Friar Lawrence is responsible for the death of Romeo and Juliet in William Shakespeare’s The Tragedy of Romeo and Juliet. Though the Friar is trying to help Romeo and Juliet, he is the catalyst of their destruction. Friar Lawrence’s hubris starts the chain reaction of tragic events for these “two star crossed lovers” (Prologue. 6). He then performs the marriage of Romeo and Juliet and even fabricates a foolish plan to keep them together when Juliet is forced to marry Paris.
Thus from my lips, by thine my sin is purged.[kisses her]” (Shakespeare 30). If Romeo had not kissed Juliet so soon or met her at the party, then they wouldn't have fallen in love with each other. Some people think its destiny, but it wasn't. “O’ Romeo, Romeo! Wherefore art thou Romeo?deny thy father and refuse thy name; or, if thou wilt not, be but sworn my love, and i'll no longer be a Capulet” (Shakespeare 37).
What he receives, however, is a new love blooming in his chest for Juliet. As the play unfolds, the audience watches in anticipation as Romeo and Juliet hide their affections from their respective families and try to become the runaway couple. Shakespeare establishes the theme of “Haste makes waste” by making many references to the path their future is heading down and the nature of their love. While Friar says and hints at many things about Romeo and Juliet’s love, a key phrase he says is, “These violent delights have violent ends/ And in their triumph die, like fire and powder”(Shakespeare 2.6.9-10).
Each and every day, people make sacrifices for their loved ones. Maybe they choose to get up earlier in order to do chores or miss an important meeting so that they would have time for each other. There is no greater example of sacrifices for loved ones than in Romeo and Juliet however, where Shakespeare explores two star-crossed lovers, Romeo Montague and Juliet Capulet, who come from two families that have a deep hatred towards each other. The pair meet each other, secretly wed, and then in order to stay together, commit suicide out of despair and distress. Through Romeo and Juliet’s acts of defiance and sacrifice, Shakespeare proves that while hate has the power to destroy and kill, love is even more powerful as it has the power to transform.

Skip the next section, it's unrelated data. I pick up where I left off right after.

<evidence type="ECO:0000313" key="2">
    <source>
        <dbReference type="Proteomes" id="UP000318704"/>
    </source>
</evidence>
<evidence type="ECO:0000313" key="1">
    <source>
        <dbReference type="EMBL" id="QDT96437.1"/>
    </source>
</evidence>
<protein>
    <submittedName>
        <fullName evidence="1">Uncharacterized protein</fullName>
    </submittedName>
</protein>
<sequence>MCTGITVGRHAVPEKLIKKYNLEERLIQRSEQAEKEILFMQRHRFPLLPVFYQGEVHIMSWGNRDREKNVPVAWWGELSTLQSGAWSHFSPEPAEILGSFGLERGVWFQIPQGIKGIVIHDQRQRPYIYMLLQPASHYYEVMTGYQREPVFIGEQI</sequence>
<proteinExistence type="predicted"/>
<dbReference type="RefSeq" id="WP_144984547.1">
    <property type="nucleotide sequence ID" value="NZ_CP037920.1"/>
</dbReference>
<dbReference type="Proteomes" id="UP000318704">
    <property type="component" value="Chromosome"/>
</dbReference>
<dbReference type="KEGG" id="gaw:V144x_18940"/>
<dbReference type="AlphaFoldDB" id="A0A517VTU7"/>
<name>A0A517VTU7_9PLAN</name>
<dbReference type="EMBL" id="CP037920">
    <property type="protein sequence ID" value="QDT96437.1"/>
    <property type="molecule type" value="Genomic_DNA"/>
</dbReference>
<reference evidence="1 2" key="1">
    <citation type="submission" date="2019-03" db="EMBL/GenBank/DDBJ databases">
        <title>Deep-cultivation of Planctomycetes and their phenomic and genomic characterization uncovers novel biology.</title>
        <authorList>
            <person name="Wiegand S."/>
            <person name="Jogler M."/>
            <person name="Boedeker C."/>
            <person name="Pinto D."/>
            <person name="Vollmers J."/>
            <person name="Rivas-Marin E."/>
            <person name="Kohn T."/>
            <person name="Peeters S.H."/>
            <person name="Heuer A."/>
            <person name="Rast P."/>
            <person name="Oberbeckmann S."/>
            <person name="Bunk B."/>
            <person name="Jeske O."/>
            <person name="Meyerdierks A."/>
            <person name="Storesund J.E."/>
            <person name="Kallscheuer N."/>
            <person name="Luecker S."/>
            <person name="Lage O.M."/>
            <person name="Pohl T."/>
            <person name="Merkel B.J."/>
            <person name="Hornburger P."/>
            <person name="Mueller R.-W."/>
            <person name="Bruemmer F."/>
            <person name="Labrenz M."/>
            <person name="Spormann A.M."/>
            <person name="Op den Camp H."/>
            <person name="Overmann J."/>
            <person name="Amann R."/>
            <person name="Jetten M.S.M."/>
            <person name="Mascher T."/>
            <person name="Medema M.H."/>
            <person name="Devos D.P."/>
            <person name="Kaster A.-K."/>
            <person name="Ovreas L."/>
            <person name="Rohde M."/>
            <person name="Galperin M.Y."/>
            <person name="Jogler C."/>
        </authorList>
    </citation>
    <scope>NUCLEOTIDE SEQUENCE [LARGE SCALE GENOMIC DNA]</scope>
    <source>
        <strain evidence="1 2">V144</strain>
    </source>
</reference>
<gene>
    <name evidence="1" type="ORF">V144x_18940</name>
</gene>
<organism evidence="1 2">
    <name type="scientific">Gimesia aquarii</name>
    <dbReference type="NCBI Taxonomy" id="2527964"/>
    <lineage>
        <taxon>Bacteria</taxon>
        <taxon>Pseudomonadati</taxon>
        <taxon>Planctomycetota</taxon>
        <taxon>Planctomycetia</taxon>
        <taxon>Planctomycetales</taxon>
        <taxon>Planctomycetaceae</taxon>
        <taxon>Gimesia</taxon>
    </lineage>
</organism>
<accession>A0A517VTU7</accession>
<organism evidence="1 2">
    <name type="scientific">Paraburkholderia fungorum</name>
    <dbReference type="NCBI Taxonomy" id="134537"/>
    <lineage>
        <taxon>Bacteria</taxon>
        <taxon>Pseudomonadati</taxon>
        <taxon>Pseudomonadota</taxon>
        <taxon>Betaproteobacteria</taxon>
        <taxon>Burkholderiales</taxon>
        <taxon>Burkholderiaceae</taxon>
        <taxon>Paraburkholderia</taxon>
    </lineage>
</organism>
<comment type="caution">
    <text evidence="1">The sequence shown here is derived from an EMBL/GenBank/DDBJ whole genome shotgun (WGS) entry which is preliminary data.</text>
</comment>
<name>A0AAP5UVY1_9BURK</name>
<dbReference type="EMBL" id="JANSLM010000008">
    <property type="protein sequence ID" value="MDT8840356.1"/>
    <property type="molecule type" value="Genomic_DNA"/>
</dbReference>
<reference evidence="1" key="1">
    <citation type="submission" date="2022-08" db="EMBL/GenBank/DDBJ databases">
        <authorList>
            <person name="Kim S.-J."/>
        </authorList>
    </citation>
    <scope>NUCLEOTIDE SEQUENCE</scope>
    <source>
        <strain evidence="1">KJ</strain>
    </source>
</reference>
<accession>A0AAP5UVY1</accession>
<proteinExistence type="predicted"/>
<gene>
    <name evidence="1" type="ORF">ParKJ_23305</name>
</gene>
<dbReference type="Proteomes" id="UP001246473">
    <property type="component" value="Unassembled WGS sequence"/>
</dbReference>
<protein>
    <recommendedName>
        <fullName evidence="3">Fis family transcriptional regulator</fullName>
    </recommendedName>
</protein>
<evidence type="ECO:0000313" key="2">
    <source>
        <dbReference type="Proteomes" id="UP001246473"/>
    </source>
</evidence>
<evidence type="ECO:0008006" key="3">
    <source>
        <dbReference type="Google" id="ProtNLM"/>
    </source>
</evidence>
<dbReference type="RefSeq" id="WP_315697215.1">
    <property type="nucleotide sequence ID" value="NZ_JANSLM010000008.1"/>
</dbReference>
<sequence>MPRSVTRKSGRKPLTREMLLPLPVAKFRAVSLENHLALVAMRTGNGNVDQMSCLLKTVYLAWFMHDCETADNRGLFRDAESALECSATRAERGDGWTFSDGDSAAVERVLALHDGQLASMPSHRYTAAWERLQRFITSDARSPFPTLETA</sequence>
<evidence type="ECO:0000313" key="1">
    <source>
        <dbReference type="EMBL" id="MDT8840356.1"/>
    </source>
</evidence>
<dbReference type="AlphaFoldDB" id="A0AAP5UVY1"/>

Inevitability of fate The play “Romeo and Juliet” by William Harcourt Shakespeare Is about how fate is unavoidable, unchangeable and an unstoppable force. Shakespeare demonstrates this by the event of Romeo coming to the Masquerade Party, even though it was hosted by Lord Capulet. Fate in this story is trying to make Romeo and Juliet meet and marry each other.
In the prologue, it is said that “A pair of starcrossed lovers [will] take their lives” (Prologue, Line 6) so, no matter the events that occur, Romeo and Juliet will end up dead. Fate’s second appearance in the play is when their eyes met at the Capulet party and when they spoke for the first time. During the Palmers sonnet, both lovers were so passionately and the connection was so immediate that they had to be under the influence of fate. . In Act Three Scene One, Fate is foreshadowing the death of the two lovers. Immediately after he kills Tybalt in a duel, Romeo declares he is "fortune's fool" (A3S1 line 142).
Around 1594 Shakespeare wrote the romantic tragedy Romeo and Juliet. This story has an intricate plot line; the two lovers prevail from rivaling families, after falling in love they marry and intend to run away to live together. From thereafter a series of actions taken by a number of the characters leads to their deaths. Despite the Nurse helping Juliet on numerous occasions, Friar Lawrence was at fault because he didn’t succeed in telling Romeo about the details of Juliet’s plan, created the plans that causes their deaths, and married the couple.
In William Shakespeares play "Romeo and Juliet" Romeo and Juliet get married the day after they meet. The reason for this marriage is not love. Instead, Romeo wants to marry Juliet because she is beautiful. Juliet wants to marry Romeo because she does not want to marry Paris. Unfortunately, this marriage is driven by ulterior motives.
In the beginning we saw Romeo in love with Rosaline and Shakespeare intentionally added that aspect of Romeos life in the beginning so we could see how easily he could “fall in love” with a new girl. This goes to show how we should not trust anything of what Romeo says he feels but Juliet falls on his every word because it is the better alternative to marrying Paris. Both Romeo and Juliet had acted impulsively with their feelings and selfishly with how they acted on them. They knew that their being together would be a hardship on themselves end others but they selfishly continued without thinking about the toll it would bring to the community. They planned to run away from the rest of the world and Juliet pretended to be dead only later for both of them to kill themselves.
With this quote, the teenage brain makes choices with consequences, look for new sensations, and seek out social and emotional information. During the second scene of Act II, Romeo and Juliet make the decision to marry each other hours after meeting at the Capulet party. Romeo seeks out Friar Lawrence to ask, “but this I pray, That thou consent to marry us today” (Shakespeare 410). Here Romeo is asking Friar Lawrence to marry them that same day, even though he and Juliet met the night before.
Choices in life can make a big difference. The wrong choices can be deadly. In “The Tragedy of Romeo and Juliet” by William Shakespeare, fate is a disease and Friar Lawrence is a person whose only means is to do good. Fate is used as an object because it chooses what we do in life. In the tragedy Romeo is “ fortune's fool”(lll, i, 133).